As the “Christmas” season approaches, should not we as Christians at least try to separate between Truth and those traditions that so clearly violate God’s Word? The angels did not sing. The wise men were not kings. We don’t know how many there were. Their gifts were of gold, frankincense, and myrrh, but we don’t know how many individual gifts there were. The wise men did not arrive the night of Jesus’ birth. They arrived when Jesus was approaching two years old. They visited the family at the house where they were staying and never were at “the manger.” Jesus was not, of course, born in December. These are things that should be evident to even a casual reader of the records. Why then, do so many Christian churches continue to promote these false doctrines? It cannot possibly be a lack of scholarship. Unfortunately, the only other explanation is that it is a matter of heart, not valuing God’s Word above their traditions. I wish there were some other explanation, but I can’t think of one, and the truth is that when we elevate our traditions to the level of God’s Word or even above, we are doing exactly what Jesus confronted the Pharisees and Scribes for doing.
Let’s distinguish in practical application between traditions that are simply fun, and traditions that are ungodly. Every year at Thanksgiving time, it is the tradition in our family that I cook the turkey outdoors on our charcoal grill. The results are scrumptious. Everyone enjoys it. My wife appreciates having the oven space available for other things. There is nothing in God’s Word about who should cook the turkey. We don’t present the practice to anyone as a doctrine having some spiritual significance, equating it somehow with the written Scriptures. It’s just a nice tradition. No problem.
Let’s take another example that could be taken as a little more touchy. We buy a huge “Christmas tree” each year. I like lights, lots of lights: some flicker, others bubble, others fade from one color to the next. I like to think that the finished product is a true work of art. It isn’t, of course, but it is really pretty. And that’s why I do it. It is our traditional very pretty tree. There is no more significance ascribed to it than that. I am aware of the record in Jeremiah.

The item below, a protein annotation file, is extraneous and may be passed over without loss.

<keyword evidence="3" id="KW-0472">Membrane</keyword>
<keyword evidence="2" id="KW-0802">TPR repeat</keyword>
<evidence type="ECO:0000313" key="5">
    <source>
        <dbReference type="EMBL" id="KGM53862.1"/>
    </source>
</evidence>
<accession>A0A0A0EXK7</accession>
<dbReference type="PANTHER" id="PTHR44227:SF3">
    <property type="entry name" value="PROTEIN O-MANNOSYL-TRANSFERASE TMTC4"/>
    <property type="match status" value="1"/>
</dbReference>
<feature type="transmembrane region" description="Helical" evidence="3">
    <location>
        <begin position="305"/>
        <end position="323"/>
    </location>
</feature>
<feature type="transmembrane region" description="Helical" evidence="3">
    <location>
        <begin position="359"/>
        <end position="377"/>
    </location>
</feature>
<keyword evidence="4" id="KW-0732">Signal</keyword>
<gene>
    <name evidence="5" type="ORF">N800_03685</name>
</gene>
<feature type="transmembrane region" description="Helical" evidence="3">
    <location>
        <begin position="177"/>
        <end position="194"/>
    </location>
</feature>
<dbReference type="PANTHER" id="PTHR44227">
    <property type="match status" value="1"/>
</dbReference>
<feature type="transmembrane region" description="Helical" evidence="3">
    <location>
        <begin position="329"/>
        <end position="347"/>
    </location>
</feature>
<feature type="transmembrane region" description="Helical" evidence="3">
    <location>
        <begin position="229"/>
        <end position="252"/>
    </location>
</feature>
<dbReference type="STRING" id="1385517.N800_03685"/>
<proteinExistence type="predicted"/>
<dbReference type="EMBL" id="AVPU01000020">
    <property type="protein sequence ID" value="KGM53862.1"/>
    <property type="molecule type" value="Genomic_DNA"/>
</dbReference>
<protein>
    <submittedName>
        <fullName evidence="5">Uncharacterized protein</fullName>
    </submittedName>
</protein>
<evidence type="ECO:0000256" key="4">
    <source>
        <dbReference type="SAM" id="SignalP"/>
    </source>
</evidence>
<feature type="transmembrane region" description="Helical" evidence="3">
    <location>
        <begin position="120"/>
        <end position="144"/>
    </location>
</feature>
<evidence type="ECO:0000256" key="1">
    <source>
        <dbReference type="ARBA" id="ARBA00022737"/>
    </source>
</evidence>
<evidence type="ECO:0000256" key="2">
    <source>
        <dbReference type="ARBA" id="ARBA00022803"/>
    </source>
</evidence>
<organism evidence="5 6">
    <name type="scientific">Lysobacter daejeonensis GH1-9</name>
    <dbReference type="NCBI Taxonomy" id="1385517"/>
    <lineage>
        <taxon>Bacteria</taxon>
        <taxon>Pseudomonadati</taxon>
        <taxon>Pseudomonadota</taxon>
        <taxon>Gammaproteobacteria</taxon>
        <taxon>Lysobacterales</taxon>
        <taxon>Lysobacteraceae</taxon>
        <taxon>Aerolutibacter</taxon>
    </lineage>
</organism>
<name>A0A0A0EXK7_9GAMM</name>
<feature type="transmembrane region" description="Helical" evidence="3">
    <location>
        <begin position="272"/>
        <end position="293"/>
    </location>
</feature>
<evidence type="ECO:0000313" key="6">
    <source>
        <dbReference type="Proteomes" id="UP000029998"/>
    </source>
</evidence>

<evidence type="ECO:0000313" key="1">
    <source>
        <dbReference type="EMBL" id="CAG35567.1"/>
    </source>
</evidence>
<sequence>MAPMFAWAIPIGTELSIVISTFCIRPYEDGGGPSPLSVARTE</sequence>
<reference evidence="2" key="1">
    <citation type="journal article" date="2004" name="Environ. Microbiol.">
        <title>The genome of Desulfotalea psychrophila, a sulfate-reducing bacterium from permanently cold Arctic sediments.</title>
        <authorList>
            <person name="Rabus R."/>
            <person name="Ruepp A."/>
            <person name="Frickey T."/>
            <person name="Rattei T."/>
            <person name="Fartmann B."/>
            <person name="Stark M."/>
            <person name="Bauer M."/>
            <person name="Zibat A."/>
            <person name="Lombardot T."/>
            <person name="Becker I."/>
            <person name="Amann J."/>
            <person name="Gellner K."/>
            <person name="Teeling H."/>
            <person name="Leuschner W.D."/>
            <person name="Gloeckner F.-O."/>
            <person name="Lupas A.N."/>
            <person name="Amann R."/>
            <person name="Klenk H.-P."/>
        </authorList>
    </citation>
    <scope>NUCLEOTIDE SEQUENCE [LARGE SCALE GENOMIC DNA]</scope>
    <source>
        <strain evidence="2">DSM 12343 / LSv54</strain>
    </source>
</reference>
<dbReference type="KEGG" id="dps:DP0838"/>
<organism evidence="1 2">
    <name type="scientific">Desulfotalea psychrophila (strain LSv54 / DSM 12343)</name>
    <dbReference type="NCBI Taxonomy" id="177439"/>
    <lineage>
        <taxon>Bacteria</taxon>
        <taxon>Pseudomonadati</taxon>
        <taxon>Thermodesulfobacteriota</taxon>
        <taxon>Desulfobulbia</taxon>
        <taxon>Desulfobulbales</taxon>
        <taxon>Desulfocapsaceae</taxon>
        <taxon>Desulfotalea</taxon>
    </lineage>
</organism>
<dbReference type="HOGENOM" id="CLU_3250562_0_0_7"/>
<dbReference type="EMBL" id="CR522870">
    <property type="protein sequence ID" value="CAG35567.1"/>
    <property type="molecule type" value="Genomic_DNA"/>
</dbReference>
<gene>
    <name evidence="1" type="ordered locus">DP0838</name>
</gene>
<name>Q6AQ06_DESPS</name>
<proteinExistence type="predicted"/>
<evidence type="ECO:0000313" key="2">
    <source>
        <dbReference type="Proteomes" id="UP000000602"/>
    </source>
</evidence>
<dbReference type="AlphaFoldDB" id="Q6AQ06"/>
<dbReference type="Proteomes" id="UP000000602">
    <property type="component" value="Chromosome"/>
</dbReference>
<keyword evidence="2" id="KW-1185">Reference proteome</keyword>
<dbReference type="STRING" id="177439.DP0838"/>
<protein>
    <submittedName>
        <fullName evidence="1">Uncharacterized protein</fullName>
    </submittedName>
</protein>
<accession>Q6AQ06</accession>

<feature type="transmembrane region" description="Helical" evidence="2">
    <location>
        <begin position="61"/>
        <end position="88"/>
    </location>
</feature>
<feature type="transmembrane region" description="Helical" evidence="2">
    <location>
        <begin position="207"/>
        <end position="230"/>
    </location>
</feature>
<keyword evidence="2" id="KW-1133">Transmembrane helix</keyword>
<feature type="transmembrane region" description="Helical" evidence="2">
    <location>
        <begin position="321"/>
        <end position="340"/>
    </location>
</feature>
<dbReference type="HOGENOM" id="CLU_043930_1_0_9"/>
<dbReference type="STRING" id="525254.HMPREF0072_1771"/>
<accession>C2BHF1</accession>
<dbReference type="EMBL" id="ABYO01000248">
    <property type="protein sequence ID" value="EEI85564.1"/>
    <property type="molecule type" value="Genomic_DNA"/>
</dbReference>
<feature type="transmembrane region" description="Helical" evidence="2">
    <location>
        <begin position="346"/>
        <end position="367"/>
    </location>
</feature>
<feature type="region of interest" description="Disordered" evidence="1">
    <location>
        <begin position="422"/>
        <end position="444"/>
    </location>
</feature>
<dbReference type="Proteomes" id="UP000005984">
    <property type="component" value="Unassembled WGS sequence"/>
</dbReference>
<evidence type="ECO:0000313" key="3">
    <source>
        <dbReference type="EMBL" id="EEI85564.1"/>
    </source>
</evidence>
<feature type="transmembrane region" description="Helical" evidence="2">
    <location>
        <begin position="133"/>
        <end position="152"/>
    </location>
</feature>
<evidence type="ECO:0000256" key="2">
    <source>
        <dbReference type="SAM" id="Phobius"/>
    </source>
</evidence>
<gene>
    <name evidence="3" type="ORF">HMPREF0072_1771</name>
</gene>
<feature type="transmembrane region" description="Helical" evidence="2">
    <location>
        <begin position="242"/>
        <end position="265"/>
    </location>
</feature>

Jeremiah 10:1 Hear ye the word which the LORD speaketh unto you, O house of Israel:
2 Thus saith the LORD, Learn not the way of the heathen, and be not dismayed at the signs of heaven; for the heathen are dismayed at them.
3 For the customs of the people are vain: for one cutteth a tree out of the forest, the work of the hands of the workman, with the axe.
4 They deck it with silver and with gold; they fasten it with nails and with hammers, that it move not.
5 They are upright as the palm tree, but speak not: they must needs be borne, because they cannot go. Be not afraid of them; for they cannot do evil, neither also is it in them to do good.
6 Forasmuch as there is none like unto thee, O LORD; thou art great, and thy name is great in might.
It is obvious from God’s Word that our modern “Christmas tree” has its roots in pagan custom. If we put one up only because it is pretty and ascribe no spiritual significance to the thing, no problem. If we try to claim that the “real” reason for the tree is some spiritual whatever, then we are liars, contradicting God’s Word. A number of ministers have fallen into a trap. They mean well. They are trying to help their congregations, but while their members are doing the tree only as a matter of culture and because it is pretty (no problem), their ministers are ascribing some spiritual significance to it that contradicts God’s Word (big problem).
Let’s be honest about these traditions, OK? Let’s hold only to those traditions that do not contradict God’s written Word, and not try to spiritualize traditions that are innocent as long as we do not make a doctrine of them, falsely ascribing spiritual associations with them.